Las Vegas Sun

August 30, 2014

Currently: 102° — Complete forecast | Log in | Create an account

Commissioners concerned but say they can’t stop provocative ads

Image

Courtesy

This version of the Guns n’ Roses’ banned album cover is being used to promote its residency at Hard Rock Hotel’s Joint. A more explicit version of the artwork, used on its website, depicts the woman with a breast exposed and her underwear below her knees which, critics say, strongly suggests sexual assault.

Guns N' Roses' Paradise City Road

Paradise Road is temporarily renamed Paradise City Road on Monday, Oct. 29, 2012, in honor of Guns N' Roses' run at the Hard Rock Hotel from Oct. 31 through Nov. 24, 2012. Launch slideshow »

Clark County commissioners met the media Friday to express concerns about a Guns N' Roses advertisement for concerts at the Hard Rock Hotel but said there was little they could do about the content.

Commissioners Lawrence Weekly and Mary Beth Scow, who spoke alongside representatives of the Rape Crisis Center and Safe Nest, said they had no intention of interfering with any business’s operation. Weekly said he just wanted them to keep their community in mind.

“Keep young people who can see these things in mind,” Weekly said, speaking in the offices of the Rape Crisis Center on campus of the College of Southern Nevada. “I don’t want my kids to see this stuff.”

Weekly added that he was planning a “face-to-face” talk with the operators of a Las Vegas gentlemen’s club regarding its video advertisement alongside Interstate 15. He said even his daughter asked about the ad and its appropriateness recently.

Weekly said he wasn’t blaming the famous rock ‘n’ roll band for the Hard Rock ad, which is a slightly less risque version of Guns N' Roses original album cover issued in 1987; it’s more about marketing people in the business of creating advertisements for potential customers.

“This isn’t about Guns N' Roses,” he added. “(This is about) people behind the scenes.”

Since criticizing the Hard Rock advertisement for its depiction of women this week, Scow said she had received “scores” of supportive emails and phone calls. She, too, also said First Amendment rights make it difficult for government to regulate advertising content.

“I’m hoping for self regulation,” she said. “I don’t know if government should be inserting itself into a business’ advertisement.”

The ad for the band’s four-week run at the Hard Rock shows a woman who appears to have been sexually assaulted beneath a version of the “Welcome to Las Vegas” sign.

It's a sanitized version of the banned cover for the album "Appetite for Destruction," which features a disheveled woman with a breast exposed and underwear pulled below her knees. Scow said some businesses have already taken it upon themselves to edit the advertisement. An airline magazine, she said, contains a Guns N' Roses ad that completely deletes the image of the woman.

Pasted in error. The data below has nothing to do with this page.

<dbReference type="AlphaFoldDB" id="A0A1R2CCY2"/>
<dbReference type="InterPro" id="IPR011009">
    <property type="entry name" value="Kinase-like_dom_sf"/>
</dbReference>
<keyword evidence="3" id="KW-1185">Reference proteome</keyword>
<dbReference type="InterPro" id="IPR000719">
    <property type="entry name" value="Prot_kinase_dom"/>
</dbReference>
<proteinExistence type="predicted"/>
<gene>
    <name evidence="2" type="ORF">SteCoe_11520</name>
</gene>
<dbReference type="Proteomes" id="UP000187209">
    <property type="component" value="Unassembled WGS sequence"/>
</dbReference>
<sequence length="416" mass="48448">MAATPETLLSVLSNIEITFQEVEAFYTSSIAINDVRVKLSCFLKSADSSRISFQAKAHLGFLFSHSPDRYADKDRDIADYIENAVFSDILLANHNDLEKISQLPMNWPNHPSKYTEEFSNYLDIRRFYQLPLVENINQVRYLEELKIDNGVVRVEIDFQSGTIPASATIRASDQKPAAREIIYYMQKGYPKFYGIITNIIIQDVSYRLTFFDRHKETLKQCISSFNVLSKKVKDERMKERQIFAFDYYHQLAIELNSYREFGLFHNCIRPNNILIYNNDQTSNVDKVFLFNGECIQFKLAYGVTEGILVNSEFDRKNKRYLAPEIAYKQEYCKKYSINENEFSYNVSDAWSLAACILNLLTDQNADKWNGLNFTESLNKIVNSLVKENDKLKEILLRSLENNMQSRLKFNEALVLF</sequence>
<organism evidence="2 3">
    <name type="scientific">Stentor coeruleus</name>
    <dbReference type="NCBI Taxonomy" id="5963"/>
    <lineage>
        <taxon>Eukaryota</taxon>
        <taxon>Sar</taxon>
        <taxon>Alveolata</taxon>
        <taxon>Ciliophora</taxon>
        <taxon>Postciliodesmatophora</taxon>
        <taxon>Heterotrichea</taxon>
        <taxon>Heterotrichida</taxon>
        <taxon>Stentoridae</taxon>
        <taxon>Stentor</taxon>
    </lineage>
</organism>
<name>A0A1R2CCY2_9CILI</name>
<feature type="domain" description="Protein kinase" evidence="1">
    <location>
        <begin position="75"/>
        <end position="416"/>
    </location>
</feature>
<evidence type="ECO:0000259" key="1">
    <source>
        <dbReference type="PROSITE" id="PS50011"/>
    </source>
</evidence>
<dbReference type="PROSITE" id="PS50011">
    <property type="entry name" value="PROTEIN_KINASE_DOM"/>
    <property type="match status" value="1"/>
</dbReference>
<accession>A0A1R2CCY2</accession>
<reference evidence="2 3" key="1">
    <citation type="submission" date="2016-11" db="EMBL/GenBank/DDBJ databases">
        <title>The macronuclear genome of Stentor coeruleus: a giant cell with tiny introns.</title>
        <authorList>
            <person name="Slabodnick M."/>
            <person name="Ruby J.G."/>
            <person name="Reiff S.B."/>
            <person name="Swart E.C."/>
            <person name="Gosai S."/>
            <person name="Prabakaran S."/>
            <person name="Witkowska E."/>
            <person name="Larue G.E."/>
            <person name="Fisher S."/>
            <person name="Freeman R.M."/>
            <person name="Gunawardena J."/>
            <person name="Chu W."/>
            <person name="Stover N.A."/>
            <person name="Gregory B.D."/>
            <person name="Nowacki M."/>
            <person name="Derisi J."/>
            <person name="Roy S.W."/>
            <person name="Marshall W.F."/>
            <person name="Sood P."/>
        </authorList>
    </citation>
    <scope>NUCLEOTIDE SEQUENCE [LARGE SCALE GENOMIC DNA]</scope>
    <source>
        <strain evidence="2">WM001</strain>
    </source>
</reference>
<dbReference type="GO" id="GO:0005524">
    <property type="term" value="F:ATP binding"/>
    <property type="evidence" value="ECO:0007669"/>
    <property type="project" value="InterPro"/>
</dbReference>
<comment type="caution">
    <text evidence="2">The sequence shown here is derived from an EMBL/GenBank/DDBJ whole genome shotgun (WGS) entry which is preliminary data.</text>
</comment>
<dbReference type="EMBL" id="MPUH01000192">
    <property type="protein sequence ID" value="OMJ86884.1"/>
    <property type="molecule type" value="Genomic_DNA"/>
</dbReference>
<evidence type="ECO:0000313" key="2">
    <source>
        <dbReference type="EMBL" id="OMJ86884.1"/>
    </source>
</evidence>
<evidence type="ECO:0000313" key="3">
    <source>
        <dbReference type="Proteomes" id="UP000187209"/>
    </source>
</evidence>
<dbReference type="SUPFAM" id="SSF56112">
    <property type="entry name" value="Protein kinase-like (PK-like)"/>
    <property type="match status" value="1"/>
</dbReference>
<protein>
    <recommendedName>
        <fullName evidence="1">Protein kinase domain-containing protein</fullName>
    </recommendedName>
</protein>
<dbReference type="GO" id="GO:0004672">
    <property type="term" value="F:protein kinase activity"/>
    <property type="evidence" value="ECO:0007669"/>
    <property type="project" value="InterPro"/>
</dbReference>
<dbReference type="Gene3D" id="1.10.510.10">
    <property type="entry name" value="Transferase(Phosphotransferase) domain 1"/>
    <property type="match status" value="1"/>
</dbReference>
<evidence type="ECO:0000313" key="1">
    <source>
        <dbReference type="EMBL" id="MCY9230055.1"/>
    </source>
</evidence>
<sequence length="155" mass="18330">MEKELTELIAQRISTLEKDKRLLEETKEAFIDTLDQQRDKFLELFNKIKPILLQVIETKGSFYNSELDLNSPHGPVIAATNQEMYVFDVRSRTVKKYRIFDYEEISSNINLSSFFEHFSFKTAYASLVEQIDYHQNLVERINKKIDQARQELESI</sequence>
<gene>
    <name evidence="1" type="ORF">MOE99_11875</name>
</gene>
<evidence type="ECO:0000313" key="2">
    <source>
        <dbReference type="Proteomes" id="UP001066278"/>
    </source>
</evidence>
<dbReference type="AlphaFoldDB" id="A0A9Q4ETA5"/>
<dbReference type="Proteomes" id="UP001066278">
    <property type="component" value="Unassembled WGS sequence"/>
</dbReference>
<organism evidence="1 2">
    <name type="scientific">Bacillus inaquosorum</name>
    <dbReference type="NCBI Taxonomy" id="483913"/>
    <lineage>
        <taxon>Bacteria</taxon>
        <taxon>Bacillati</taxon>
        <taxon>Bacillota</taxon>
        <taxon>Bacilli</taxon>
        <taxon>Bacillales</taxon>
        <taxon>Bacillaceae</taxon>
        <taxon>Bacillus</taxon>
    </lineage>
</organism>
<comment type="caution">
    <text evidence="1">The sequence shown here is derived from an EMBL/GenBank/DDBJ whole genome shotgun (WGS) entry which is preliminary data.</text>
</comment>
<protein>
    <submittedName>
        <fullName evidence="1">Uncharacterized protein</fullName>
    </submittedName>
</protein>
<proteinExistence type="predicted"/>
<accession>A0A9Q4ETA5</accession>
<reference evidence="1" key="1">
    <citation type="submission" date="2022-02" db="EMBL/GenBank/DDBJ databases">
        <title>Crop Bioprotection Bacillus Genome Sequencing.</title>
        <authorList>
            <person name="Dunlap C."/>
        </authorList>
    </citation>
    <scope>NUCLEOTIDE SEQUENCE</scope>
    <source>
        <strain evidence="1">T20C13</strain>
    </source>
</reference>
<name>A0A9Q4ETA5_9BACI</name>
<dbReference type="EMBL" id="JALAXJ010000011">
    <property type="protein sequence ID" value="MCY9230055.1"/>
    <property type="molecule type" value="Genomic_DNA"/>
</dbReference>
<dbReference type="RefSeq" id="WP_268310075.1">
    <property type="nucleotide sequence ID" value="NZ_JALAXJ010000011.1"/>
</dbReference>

Victim advocates say the artwork glorifies domestic violence.

The Hard Rock paid $1,500 to Clark County to create five streets signs for a fictional “Paradise City Road” to present to the rock group. There were no commission action to temporarily rename Paradise Road, where the Hard Rock resides, as Paradise City Road.

Join the Discussion:

Check this out for a full explanation of our conversion to the LiveFyre commenting system and instructions on how to sign up for an account.

Full comments policy

Previous Discussion: 3 comments so far…

Comments are moderated by Las Vegas Sun editors. Our goal is not to limit the discussion, but rather to elevate it. Comments should be relevant and contain no abusive language. Comments that are off-topic, vulgar, profane or include personal attacks will be removed. Full comments policy. Additionally, we now display comments from trusted commenters by default. Those wishing to become a trusted commenter need to verify their identity or sign in with Facebook Connect to tie their Facebook account to their Las Vegas Sun account. For more on this change, read our story about how it works and why we did it.

Only trusted comments are displayed on this page. Untrusted comments have expired from this story.

  1. "Keep young people who can see these things in mind," Weekly said, speaking in the offices of the Rape Crisis Center on campus of the College of Southern Nevada. "I don't want my kids to see this stuff."

    Hey, Weekly, they're going to see it any way. "This stuff" is everywhere, and it should be.

    Winston - "I hate purity. I hate goodness. I don't want any virtue to exist anywhere. I want everyone to be corrupt to the bones."

    Julia - "Well then, I ought to suit you, dear. I'm corrupt to the bones." -- "1984" Part II Chapter 2

  2. Provocative ads in Sin City; imagine that.

  3. If the Purity Police is Out - Please Stop Drinking AND Gambling. These Over the Top Cartoons are Everywhere AND are Protected Speech. Explein to Your Kids what You think is Wrong with them when they see this stuff And Don't Buy It. Don't expect the Government to beome the Nanny State For You.